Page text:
The updated interpretation of the Jones Act goes into full effect today, February 17, 2020, as the gulf coast braces for the act's impact on the oil and gas and industry.
On December 11, 2019, Customs and Border Protection (CBP) finalized the changes to the controversial act which requires merchandise shipped between U.S. ports to be transported on ships that are built, owned, and operated by United States citizens or permanent residents. Since the Jones Act directly affects how offshore oil and gas structures are built, maintained and dismantled, the new interpretation will play a direct role in operations in the Gulf.
The December 11th finalization modifies several Jones Act-related rulings but primarily focuses on what constitutes "vessel equipment" and the clarification of specific "lifting operations".
Previously, CBP created an intricate framework that determined which objects loaded on offshore construction vessels are "cargo" (subject to the Jones Act) or "vessel equipment" (free to be carried by any ship).
The term "Vessel Equipment" will now be defined more generally as "all articles or physical resources serving to equip the vessel, including the implements used in the vessel's operation or activity." The items considered necessary and appropriate for the operation of the vessel are those items carried by and integral to the function of the vessel. These items may include "items that aid in the installation, inspection, repair, maintenance, surveying, positioning, modification, construction, decommissioning, drilling, completion, workover, abandonment or other similar activities or operations of wells, seafloor or subsea infrastructure, flow lines, and surface production facilities." Overall, the most recent interpretation leaves the specific definitions of what "vessel equipment" means to be determined on a future case by case basis.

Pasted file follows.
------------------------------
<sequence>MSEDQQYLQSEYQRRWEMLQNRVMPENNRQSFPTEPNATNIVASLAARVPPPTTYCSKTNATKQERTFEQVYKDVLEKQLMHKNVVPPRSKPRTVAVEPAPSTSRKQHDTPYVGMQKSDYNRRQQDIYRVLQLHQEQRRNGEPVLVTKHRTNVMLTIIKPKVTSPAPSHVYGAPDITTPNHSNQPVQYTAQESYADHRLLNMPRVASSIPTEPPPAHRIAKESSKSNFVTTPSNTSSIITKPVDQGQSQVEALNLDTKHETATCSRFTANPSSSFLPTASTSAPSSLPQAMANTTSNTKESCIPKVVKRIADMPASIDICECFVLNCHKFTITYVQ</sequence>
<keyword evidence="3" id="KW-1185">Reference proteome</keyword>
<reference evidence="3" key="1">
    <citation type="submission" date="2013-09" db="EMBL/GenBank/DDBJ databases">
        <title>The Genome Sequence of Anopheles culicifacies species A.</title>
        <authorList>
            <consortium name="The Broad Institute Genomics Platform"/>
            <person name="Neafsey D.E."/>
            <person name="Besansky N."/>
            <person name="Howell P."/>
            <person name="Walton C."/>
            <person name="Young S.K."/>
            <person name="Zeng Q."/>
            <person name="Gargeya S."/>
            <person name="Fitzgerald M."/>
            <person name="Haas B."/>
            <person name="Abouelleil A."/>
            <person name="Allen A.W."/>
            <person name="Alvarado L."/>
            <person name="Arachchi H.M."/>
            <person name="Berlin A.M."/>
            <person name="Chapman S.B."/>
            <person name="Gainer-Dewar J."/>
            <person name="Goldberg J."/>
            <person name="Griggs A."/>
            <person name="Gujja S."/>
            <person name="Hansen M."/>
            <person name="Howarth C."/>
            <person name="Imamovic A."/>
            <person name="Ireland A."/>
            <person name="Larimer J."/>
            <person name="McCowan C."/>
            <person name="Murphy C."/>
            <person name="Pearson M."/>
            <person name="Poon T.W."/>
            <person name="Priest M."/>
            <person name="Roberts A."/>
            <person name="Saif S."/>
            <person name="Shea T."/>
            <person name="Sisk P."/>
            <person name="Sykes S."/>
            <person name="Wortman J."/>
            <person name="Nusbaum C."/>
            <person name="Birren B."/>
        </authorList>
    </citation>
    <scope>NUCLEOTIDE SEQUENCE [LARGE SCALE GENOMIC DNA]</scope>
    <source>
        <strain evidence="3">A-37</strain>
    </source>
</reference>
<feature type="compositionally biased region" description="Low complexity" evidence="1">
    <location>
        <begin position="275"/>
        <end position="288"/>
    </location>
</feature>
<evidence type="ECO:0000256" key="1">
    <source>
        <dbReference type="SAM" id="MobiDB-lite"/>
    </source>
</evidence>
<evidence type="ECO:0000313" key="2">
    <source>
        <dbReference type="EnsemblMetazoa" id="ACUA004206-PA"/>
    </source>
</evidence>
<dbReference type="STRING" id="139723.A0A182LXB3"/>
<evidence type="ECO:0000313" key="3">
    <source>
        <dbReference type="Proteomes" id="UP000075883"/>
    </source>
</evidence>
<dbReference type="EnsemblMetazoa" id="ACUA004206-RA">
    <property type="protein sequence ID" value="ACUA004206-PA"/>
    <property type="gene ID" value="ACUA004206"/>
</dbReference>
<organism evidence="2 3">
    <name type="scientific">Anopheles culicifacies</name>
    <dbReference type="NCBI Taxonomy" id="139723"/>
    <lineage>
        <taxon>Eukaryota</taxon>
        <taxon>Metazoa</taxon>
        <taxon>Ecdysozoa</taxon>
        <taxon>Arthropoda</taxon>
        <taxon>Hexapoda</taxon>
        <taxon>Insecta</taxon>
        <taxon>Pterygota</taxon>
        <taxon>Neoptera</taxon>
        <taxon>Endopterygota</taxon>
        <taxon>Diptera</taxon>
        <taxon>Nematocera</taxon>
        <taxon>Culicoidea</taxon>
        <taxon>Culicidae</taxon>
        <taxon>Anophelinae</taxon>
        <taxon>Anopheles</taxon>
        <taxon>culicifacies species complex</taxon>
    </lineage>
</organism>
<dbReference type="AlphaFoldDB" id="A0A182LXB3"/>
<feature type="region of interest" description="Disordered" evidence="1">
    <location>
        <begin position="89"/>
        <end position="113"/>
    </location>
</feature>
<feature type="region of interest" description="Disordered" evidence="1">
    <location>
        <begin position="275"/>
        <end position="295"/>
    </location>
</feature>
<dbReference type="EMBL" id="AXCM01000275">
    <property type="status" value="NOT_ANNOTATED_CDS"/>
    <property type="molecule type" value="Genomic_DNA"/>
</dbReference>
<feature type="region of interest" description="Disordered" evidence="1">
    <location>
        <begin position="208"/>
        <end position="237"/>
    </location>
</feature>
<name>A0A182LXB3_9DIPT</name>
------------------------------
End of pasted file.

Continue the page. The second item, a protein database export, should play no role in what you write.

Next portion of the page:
Aside from the "vessel equipment" definition issue, the CBP also addressed their interpretation of what constitutes coastwise transport in the context of offshore heavy lifts. Previously, CBP ruled that foreign-flag crane ships could pick up a cargo that had been carried from a U.S. port by a U.S. ship, rotate it on the central axis, then install the item at a U.S. offshore site. However, the crane ships in action could not move horizontally with the load suspended. This guidance caused safety concerns and under the new finalization, horizontal movement is now allowed.
The CBP closed the comment period concerning these changes on November 2, 2019, in preparation for this finalization. All of the alterations made in December concerning the Jones Act can be found on page 84 of the CBP's bulletin.
Gulf Marine Contractors (GMC) is a lead logistics provider to the offshore energy industry in the Gulf of Mexico. If your Gulf of Mexico operation involves foreign-flagged or non-coastwise qualified vessels, GMC can assist by providing advisory and compliance services, including obtaining advisory opinions and formal rulings from US Customs and Border Protection.